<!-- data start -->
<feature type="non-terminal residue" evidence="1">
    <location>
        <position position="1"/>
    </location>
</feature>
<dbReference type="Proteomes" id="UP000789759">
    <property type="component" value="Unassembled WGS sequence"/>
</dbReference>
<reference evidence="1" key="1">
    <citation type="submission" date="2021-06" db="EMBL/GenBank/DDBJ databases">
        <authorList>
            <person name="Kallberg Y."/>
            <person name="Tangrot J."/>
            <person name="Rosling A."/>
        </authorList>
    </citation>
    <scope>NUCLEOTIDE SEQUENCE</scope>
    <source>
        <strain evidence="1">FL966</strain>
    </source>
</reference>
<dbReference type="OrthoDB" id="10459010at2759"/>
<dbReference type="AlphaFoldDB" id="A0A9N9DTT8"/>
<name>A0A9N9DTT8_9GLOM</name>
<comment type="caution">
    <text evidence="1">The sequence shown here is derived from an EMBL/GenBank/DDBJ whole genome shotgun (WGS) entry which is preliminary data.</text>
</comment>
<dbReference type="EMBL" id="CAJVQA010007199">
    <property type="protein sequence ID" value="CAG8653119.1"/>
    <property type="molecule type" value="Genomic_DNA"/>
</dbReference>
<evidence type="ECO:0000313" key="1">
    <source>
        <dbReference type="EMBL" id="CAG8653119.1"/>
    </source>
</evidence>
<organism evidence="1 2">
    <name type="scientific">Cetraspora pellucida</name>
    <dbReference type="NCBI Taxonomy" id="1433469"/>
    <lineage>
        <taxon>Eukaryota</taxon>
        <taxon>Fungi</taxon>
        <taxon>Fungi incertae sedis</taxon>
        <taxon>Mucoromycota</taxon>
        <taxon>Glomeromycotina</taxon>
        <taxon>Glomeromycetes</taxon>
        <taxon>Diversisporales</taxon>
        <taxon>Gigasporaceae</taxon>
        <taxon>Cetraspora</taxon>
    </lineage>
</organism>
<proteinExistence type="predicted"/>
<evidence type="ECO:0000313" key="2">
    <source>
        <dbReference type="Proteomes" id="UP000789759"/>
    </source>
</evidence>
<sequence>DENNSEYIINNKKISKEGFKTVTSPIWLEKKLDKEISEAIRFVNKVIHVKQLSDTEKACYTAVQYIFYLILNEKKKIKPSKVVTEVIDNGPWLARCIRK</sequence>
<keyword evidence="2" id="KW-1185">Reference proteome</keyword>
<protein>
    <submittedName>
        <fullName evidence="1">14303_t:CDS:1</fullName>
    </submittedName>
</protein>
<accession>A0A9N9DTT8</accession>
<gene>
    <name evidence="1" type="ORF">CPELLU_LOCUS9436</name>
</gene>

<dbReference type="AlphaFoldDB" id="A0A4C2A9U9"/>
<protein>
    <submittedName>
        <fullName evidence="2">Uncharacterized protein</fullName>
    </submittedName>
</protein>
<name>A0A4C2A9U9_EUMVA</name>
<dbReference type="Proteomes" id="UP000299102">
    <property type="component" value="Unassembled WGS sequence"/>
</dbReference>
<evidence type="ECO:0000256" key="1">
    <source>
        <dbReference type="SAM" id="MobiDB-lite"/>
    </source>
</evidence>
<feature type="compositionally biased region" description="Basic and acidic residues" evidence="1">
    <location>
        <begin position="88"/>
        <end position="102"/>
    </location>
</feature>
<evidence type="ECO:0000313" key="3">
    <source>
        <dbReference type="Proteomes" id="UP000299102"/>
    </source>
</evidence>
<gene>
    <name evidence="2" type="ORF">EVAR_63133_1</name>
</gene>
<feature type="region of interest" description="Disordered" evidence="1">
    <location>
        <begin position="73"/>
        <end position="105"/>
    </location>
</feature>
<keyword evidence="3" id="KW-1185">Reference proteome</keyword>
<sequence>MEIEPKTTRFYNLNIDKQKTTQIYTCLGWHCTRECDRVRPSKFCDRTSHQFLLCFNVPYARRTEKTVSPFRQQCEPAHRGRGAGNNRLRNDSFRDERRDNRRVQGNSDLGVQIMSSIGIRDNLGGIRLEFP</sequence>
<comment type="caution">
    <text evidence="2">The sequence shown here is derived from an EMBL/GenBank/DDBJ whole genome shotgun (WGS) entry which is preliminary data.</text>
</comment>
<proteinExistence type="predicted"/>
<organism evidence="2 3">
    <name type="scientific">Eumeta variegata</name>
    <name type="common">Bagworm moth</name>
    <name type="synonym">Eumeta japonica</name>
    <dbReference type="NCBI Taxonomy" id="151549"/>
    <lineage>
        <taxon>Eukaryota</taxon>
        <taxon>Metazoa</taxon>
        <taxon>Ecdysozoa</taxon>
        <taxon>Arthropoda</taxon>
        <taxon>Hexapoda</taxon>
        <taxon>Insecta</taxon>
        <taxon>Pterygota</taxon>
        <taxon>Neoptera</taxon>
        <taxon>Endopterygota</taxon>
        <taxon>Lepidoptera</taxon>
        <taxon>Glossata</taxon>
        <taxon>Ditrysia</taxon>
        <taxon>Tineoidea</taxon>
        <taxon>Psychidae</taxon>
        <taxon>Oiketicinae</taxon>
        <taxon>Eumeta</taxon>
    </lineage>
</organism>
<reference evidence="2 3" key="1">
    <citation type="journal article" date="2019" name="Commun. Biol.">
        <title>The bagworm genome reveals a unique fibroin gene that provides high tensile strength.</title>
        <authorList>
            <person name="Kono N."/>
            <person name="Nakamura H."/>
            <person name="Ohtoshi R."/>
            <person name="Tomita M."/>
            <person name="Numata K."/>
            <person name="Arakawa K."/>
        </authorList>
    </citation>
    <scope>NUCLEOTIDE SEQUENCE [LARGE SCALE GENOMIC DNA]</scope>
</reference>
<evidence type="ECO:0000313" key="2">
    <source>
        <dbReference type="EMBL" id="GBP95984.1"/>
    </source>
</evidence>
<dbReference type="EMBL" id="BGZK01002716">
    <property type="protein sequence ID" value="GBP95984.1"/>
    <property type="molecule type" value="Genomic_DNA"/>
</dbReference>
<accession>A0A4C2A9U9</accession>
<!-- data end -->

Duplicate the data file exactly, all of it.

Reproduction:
<feature type="non-terminal residue" evidence="1">
    <location>
        <position position="1"/>
    </location>
</feature>
<dbReference type="Proteomes" id="UP000789759">
    <property type="component" value="Unassembled WGS sequence"/>
</dbReference>
<reference evidence="1" key="1">
    <citation type="submission" date="2021-06" db="EMBL/GenBank/DDBJ databases">
        <authorList>
            <person name="Kallberg Y."/>
            <person name="Tangrot J."/>
            <person name="Rosling A."/>
        </authorList>
    </citation>
    <scope>NUCLEOTIDE SEQUENCE</scope>
    <source>
        <strain evidence="1">FL966</strain>
    </source>
</reference>
<dbReference type="OrthoDB" id="10459010at2759"/>
<dbReference type="AlphaFoldDB" id="A0A9N9DTT8"/>
<name>A0A9N9DTT8_9GLOM</name>
<comment type="caution">
    <text evidence="1">The sequence shown here is derived from an EMBL/GenBank/DDBJ whole genome shotgun (WGS) entry which is preliminary data.</text>
</comment>
<dbReference type="EMBL" id="CAJVQA010007199">
    <property type="protein sequence ID" value="CAG8653119.1"/>
    <property type="molecule type" value="Genomic_DNA"/>
</dbReference>
<evidence type="ECO:0000313" key="1">
    <source>
        <dbReference type="EMBL" id="CAG8653119.1"/>
    </source>
</evidence>
<organism evidence="1 2">
    <name type="scientific">Cetraspora pellucida</name>
    <dbReference type="NCBI Taxonomy" id="1433469"/>
    <lineage>
        <taxon>Eukaryota</taxon>
        <taxon>Fungi</taxon>
        <taxon>Fungi incertae sedis</taxon>
        <taxon>Mucoromycota</taxon>
        <taxon>Glomeromycotina</taxon>
        <taxon>Glomeromycetes</taxon>
        <taxon>Diversisporales</taxon>
        <taxon>Gigasporaceae</taxon>
        <taxon>Cetraspora</taxon>
    </lineage>
</organism>
<proteinExistence type="predicted"/>
<evidence type="ECO:0000313" key="2">
    <source>
        <dbReference type="Proteomes" id="UP000789759"/>
    </source>
</evidence>
<sequence>DENNSEYIINNKKISKEGFKTVTSPIWLEKKLDKEISEAIRFVNKVIHVKQLSDTEKACYTAVQYIFYLILNEKKKIKPSKVVTEVIDNGPWLARCIRK</sequence>
<keyword evidence="2" id="KW-1185">Reference proteome</keyword>
<protein>
    <submittedName>
        <fullName evidence="1">14303_t:CDS:1</fullName>
    </submittedName>
</protein>
<accession>A0A9N9DTT8</accession>
<gene>
    <name evidence="1" type="ORF">CPELLU_LOCUS9436</name>
</gene>

<dbReference type="AlphaFoldDB" id="A0A4C2A9U9"/>
<protein>
    <submittedName>
        <fullName evidence="2">Uncharacterized protein</fullName>
    </submittedName>
</protein>
<name>A0A4C2A9U9_EUMVA</name>
<dbReference type="Proteomes" id="UP000299102">
    <property type="component" value="Unassembled WGS sequence"/>
</dbReference>
<evidence type="ECO:0000256" key="1">
    <source>
        <dbReference type="SAM" id="MobiDB-lite"/>
    </source>
</evidence>
<feature type="compositionally biased region" description="Basic and acidic residues" evidence="1">
    <location>
        <begin position="88"/>
        <end position="102"/>
    </location>
</feature>
<evidence type="ECO:0000313" key="3">
    <source>
        <dbReference type="Proteomes" id="UP000299102"/>
    </source>
</evidence>
<gene>
    <name evidence="2" type="ORF">EVAR_63133_1</name>
</gene>
<feature type="region of interest" description="Disordered" evidence="1">
    <location>
        <begin position="73"/>
        <end position="105"/>
    </location>
</feature>
<keyword evidence="3" id="KW-1185">Reference proteome</keyword>
<sequence>MEIEPKTTRFYNLNIDKQKTTQIYTCLGWHCTRECDRVRPSKFCDRTSHQFLLCFNVPYARRTEKTVSPFRQQCEPAHRGRGAGNNRLRNDSFRDERRDNRRVQGNSDLGVQIMSSIGIRDNLGGIRLEFP</sequence>
<comment type="caution">
    <text evidence="2">The sequence shown here is derived from an EMBL/GenBank/DDBJ whole genome shotgun (WGS) entry which is preliminary data.</text>
</comment>
<proteinExistence type="predicted"/>
<organism evidence="2 3">
    <name type="scientific">Eumeta variegata</name>
    <name type="common">Bagworm moth</name>
    <name type="synonym">Eumeta japonica</name>
    <dbReference type="NCBI Taxonomy" id="151549"/>
    <lineage>
        <taxon>Eukaryota</taxon>
        <taxon>Metazoa</taxon>
        <taxon>Ecdysozoa</taxon>
        <taxon>Arthropoda</taxon>
        <taxon>Hexapoda</taxon>
        <taxon>Insecta</taxon>
        <taxon>Pterygota</taxon>
        <taxon>Neoptera</taxon>
        <taxon>Endopterygota</taxon>
        <taxon>Lepidoptera</taxon>
        <taxon>Glossata</taxon>
        <taxon>Ditrysia</taxon>
        <taxon>Tineoidea</taxon>
        <taxon>Psychidae</taxon>
        <taxon>Oiketicinae</taxon>
        <taxon>Eumeta</taxon>
    </lineage>
</organism>
<reference evidence="2 3" key="1">
    <citation type="journal article" date="2019" name="Commun. Biol.">
        <title>The bagworm genome reveals a unique fibroin gene that provides high tensile strength.</title>
        <authorList>
            <person name="Kono N."/>
            <person name="Nakamura H."/>
            <person name="Ohtoshi R."/>
            <person name="Tomita M."/>
            <person name="Numata K."/>
            <person name="Arakawa K."/>
        </authorList>
    </citation>
    <scope>NUCLEOTIDE SEQUENCE [LARGE SCALE GENOMIC DNA]</scope>
</reference>
<evidence type="ECO:0000313" key="2">
    <source>
        <dbReference type="EMBL" id="GBP95984.1"/>
    </source>
</evidence>
<dbReference type="EMBL" id="BGZK01002716">
    <property type="protein sequence ID" value="GBP95984.1"/>
    <property type="molecule type" value="Genomic_DNA"/>
</dbReference>
<accession>A0A4C2A9U9</accession>